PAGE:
Wynn Resorts Ltd.'s  (WYNN)  market capitalization lost $2 billion in value following sexual misconduct allegations made against Chairman and Chief Executive Steve Wynn, and while the billionaire casino mogul is at the center of the story, the board of directors will likely face scrutiny as well.

Shares of Wynn Resorts fell by 10.1% to $180.29 on Friday, leaving its market cap at $18.5 billion, after the Wall Street Journal reported a pattern of sexual misconduct by Wynn, which included a $7.5 million settlement. Wynn called the idea that he ever assaulted any women "preposterous," also noting that "the instigation of these accusations is the continued work of my ex-wife Elaine Wynn," according to the Journal. Steve and Elaine Wynn are involved in a lawsuit as she wants a revised divorce settlement that allows her freedom from restrictions on the control of her stock, which is worth an estimated $1.9 billion.

But the company's board of directors, as well as Elaine Wynn, who is a former board member, will be faced with questions of what they knew, when they knew it and what they did about it. Because if a CEO of a company faces workplace sexual harassment or misconduct allegations, the board is "absolutely accountable and responsible," since their duty is to oversee the management team, Micah Alpern, principal of the leadership, change and organization practice at global management consulting firm A.T. Kearney, told the TheStreet in October.

"A board must put the company before the individual," Alpern said.

Directors conduct risk assessments to see what could potentially harm the organization, and one would be sexual harassment, Kevin Hyams, the partner-in-charge of the Governance, Risk and Compliance Services practice at accounting firm Friedman LLP, said in October.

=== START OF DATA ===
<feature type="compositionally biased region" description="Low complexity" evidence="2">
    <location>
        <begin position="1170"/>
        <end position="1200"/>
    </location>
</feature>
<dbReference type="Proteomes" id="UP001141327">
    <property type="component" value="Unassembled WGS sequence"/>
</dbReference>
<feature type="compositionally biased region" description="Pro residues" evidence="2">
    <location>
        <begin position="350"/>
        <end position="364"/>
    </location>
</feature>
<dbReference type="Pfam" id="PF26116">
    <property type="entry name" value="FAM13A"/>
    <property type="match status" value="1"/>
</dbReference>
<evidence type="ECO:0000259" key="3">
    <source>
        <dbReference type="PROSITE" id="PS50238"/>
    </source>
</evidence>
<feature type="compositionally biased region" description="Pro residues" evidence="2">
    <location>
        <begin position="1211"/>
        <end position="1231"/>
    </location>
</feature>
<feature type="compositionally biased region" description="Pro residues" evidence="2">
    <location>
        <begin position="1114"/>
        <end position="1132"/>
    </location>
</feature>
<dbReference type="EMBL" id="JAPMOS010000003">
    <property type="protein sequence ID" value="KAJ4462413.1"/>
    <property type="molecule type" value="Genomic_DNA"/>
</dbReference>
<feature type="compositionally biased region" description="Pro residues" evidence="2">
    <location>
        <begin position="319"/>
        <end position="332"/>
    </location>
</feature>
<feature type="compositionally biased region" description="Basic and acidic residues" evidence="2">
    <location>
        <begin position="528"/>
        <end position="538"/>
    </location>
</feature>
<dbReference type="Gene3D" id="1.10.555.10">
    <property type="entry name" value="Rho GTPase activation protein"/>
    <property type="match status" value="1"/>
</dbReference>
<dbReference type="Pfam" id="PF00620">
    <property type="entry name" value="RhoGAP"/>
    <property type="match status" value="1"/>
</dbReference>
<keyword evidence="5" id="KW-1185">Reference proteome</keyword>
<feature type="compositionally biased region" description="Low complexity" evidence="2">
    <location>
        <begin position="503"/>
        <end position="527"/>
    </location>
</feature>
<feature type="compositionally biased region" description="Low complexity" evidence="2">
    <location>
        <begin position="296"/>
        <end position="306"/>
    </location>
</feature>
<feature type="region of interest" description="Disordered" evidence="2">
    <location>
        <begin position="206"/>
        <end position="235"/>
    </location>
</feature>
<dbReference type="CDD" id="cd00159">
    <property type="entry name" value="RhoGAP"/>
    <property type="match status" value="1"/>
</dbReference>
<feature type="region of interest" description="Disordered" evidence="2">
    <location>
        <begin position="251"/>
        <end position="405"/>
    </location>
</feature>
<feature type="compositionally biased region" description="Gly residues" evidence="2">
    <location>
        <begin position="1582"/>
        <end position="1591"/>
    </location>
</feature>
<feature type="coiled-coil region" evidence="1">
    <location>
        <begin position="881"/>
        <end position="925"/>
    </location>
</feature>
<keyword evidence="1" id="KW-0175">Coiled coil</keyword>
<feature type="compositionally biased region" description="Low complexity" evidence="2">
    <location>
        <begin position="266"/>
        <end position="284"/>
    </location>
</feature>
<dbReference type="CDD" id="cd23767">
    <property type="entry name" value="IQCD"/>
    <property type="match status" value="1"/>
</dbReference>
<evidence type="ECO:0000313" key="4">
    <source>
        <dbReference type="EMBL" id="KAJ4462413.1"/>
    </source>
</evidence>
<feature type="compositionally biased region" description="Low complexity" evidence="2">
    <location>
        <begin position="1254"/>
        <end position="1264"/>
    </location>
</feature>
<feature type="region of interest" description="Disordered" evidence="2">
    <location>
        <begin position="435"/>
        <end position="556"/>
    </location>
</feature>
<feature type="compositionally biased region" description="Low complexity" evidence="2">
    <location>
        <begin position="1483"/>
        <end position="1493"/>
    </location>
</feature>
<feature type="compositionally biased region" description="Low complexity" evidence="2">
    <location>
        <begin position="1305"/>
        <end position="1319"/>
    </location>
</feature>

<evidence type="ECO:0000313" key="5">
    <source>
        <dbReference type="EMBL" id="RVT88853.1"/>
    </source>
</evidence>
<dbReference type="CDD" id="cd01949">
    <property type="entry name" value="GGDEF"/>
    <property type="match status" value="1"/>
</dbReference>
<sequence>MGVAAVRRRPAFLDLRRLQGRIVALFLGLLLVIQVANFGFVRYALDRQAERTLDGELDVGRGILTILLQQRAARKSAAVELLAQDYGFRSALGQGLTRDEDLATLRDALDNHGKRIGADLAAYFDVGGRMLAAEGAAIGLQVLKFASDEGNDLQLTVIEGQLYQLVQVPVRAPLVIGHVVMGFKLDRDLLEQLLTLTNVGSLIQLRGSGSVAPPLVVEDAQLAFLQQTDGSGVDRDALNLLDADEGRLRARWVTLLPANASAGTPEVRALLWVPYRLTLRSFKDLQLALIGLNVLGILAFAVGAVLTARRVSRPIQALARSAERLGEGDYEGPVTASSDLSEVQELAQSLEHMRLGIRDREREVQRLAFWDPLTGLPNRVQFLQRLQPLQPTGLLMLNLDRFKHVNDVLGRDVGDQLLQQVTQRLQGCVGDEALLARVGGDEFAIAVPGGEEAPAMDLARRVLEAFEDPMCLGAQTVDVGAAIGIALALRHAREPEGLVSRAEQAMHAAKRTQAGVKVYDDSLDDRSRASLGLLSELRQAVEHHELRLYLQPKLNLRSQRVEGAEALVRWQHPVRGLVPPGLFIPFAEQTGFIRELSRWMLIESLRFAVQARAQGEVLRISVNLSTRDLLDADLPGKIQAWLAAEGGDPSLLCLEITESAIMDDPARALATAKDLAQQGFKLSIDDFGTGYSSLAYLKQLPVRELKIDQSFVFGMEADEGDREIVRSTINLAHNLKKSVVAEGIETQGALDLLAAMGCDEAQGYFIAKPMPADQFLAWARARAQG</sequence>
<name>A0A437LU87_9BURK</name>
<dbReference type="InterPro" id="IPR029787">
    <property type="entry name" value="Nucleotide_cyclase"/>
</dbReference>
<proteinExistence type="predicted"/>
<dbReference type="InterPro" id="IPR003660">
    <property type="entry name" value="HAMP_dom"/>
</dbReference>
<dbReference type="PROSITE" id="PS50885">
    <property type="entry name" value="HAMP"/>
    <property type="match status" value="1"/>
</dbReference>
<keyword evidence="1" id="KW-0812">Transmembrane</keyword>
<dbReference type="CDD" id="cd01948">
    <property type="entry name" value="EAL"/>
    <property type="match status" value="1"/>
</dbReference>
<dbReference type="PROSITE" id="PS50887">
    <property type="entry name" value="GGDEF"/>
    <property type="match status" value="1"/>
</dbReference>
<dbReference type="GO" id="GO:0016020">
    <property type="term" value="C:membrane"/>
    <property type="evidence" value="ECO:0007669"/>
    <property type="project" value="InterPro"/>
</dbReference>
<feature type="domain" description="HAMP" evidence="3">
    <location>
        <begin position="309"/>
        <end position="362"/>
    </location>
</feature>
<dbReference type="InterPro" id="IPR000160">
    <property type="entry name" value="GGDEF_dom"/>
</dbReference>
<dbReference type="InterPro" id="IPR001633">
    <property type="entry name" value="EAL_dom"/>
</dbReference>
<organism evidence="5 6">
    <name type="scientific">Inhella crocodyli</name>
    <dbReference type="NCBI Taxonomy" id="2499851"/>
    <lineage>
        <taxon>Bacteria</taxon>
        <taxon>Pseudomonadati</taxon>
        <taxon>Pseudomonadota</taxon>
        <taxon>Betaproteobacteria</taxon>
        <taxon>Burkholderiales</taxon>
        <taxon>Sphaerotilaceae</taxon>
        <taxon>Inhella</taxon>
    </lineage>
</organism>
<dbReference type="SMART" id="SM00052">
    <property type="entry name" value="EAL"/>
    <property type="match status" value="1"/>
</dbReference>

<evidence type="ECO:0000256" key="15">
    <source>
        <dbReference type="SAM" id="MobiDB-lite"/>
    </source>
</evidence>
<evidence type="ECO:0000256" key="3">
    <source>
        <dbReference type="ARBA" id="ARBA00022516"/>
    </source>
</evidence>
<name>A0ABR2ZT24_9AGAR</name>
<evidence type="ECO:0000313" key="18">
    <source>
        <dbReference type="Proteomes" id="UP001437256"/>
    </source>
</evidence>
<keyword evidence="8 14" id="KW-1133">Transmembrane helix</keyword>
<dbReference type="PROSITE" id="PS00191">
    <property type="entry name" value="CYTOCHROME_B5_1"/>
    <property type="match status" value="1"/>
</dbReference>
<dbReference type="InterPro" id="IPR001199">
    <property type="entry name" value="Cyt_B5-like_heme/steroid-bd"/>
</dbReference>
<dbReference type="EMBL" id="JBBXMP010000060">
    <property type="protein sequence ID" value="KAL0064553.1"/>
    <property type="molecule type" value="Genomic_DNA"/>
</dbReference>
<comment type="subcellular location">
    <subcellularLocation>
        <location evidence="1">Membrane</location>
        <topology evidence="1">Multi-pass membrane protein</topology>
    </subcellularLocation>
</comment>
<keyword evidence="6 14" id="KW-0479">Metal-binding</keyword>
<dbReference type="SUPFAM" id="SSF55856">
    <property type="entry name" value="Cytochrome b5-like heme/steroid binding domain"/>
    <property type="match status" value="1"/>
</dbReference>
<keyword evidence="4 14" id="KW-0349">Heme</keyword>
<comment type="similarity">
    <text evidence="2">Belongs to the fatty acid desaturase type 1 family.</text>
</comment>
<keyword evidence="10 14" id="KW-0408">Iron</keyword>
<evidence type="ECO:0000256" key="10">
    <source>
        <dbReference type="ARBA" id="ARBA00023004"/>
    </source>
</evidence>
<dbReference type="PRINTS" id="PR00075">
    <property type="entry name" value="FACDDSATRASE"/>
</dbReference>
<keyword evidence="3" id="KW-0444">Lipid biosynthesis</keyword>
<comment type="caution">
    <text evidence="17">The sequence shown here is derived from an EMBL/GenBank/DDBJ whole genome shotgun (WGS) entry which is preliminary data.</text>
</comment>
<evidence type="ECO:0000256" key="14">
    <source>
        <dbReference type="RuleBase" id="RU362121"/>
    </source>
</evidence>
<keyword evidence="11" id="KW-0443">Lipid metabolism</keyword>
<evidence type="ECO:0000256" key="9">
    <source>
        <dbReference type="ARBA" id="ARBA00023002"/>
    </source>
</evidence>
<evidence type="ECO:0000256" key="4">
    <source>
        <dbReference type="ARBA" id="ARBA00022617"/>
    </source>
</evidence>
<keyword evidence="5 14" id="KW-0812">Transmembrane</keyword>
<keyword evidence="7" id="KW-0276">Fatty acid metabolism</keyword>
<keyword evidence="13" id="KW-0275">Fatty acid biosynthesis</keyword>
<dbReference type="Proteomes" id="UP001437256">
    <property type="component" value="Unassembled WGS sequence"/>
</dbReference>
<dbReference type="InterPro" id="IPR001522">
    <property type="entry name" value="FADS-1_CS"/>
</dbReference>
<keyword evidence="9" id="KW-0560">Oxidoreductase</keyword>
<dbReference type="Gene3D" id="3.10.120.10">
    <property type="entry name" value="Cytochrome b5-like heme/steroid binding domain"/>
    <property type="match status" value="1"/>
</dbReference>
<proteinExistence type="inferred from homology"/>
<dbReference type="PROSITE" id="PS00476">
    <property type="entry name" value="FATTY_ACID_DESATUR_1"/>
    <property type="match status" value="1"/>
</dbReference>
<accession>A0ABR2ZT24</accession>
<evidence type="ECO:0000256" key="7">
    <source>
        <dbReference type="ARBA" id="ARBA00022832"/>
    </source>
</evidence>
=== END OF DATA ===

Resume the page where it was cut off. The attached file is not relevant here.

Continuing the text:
In a statement to the Journal, Wynn Resorts called it noteworthy that "despite knowing of the allegations since 2009, Ms. Wynn didn't make them known to the board, of which she was a member, or raise them until after she lost her board seat." An attorney for Ms. Wynn told the Journal that she had raised the issue internally when she learned of it.

The Wynn Resorts board currently consists of 10 members, including Steve Wynn. Robert Miller, the former Governor of Nevada, serves as lead independent director, according to BoardEx, a relationship mapping service of TheStreet Inc. Miller has been on the board since 2002 and serves as chairman of the nominating and corporate governance committee.

John Hagenbuch, chairman of WestLand Capital Partners LP, Ray Irani, the former Occidental Petroleum Corp. (OXY) chairman and CEO, Admiral Jay Johnson, the former chairman and CEO of General Dynamics Corp. (GD) , Patricia Mulroy, the former Nevada Gaming Commissioner, Clark Randt Jr., a director at Qualcomm Inc. (QCOM) and United Parcel Service Inc. (UPS) , Alvin Shoemaker, a director at Huntsman Corp. (HUN) , James Virtue, CEO of MidOcean Partners LP, and Daniel Wayson, a former director at MGM Resorts International (MGM) , are the rest of directors on Wynn's board.

"The board of directors of Wynn Resorts met [Friday] and formed a Special Committee of the board comprised solely of independent directors to investigate allegations contained in the January 26, 2018 Wall Street Journal article," the board said in a statement. "The Special Committee will be chaired by Ms. Patricia Mulroy, a member of the board's corporate governance and compliance committees and a former member of the Nevada Gaming Commission. The board is deeply committed to ensuring the safety and wellbeing of all of the company's employees and to operating with the highest ethical standards."

Industry experts say a company should have a policy in place that clearly outlines its stance on sexual harassment in the workplace. The policy should "define workplace sexual harassment, prohibit it in all forms, carry out appropriate disciplinary measures in the case of violations, and provide procedures for lodging complaints about conduct that violates the policy as well as investigating sexual harassment claims," said Hyams, adding that the board should also ensure compulsory sexual harassment training for all employees and directors.

"Boards have a fiduciary responsibility to ensure that no harm comes to the organization," said Hyams.

The 2017 Women in the Workplace study by consulting firm McKinsey and Co. and non-profit organization Lean In found that 55% of men say disrespectful behavior toward women is often or always addressed quickly, compared to just 34% of women.

"Some CEOs are perpetrators of disrespect toward women, and you can't expect the people below the CEO to be different," Sharon Jones, CEO of Jones Diversity, told TheStreet.

-- This story has been updated to include a statement from Wynn's board of directors. 

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